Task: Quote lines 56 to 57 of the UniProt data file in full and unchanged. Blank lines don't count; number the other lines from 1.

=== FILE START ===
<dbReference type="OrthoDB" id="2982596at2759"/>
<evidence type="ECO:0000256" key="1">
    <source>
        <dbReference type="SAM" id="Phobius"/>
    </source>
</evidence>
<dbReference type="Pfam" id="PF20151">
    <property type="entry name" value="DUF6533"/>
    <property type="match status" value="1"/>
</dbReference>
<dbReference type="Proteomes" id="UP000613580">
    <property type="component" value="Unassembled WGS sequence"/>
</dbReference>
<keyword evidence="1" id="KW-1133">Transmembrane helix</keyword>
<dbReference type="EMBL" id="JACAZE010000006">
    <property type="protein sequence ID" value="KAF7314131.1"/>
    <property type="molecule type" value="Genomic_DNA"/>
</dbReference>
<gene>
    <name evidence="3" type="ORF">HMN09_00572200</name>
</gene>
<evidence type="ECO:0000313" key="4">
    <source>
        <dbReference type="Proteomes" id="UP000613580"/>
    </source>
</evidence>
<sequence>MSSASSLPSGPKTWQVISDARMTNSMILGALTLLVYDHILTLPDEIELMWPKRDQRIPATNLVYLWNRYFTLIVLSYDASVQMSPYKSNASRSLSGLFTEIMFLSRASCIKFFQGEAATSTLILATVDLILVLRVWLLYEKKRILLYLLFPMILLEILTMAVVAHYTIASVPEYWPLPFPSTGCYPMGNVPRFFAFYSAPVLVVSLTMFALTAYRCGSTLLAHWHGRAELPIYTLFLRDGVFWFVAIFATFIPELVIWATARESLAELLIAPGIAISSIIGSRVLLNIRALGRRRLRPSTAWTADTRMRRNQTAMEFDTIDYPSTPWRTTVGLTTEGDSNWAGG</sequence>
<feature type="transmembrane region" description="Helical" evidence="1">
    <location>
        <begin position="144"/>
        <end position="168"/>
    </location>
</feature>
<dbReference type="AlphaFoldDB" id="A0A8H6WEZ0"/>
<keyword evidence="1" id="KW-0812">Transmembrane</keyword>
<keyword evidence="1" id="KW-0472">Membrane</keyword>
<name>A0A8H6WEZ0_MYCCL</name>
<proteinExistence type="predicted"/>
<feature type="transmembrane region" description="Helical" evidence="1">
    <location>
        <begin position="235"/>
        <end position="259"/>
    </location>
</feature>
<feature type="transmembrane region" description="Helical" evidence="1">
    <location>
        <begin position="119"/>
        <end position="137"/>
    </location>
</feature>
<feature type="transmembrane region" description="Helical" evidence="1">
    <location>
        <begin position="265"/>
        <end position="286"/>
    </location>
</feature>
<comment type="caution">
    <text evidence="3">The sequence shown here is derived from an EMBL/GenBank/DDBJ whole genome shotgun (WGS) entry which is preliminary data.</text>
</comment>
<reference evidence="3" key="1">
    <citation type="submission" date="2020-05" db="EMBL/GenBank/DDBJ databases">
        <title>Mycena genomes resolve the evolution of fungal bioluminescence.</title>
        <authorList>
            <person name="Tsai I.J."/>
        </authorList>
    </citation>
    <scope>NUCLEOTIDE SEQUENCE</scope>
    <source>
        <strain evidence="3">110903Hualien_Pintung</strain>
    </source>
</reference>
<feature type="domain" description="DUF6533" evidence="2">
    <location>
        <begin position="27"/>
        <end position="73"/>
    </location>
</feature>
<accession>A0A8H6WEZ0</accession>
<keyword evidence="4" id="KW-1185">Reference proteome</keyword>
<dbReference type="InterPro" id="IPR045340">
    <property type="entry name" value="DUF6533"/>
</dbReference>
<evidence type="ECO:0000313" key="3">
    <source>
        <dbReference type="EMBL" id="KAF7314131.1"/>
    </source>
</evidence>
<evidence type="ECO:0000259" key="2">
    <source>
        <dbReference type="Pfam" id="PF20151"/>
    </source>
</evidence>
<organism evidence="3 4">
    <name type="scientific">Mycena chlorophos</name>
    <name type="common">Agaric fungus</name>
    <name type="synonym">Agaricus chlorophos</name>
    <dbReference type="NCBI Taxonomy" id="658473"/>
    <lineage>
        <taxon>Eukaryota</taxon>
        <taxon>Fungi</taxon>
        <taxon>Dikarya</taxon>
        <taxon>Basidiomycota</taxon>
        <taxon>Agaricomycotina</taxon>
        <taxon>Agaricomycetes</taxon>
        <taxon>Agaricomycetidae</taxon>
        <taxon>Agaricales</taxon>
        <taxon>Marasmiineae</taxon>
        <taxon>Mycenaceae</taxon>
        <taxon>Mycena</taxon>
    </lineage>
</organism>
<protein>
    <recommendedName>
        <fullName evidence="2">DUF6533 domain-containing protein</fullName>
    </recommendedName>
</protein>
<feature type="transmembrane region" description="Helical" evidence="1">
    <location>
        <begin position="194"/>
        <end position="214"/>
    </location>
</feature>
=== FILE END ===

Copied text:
</feature>
<comment type="caution">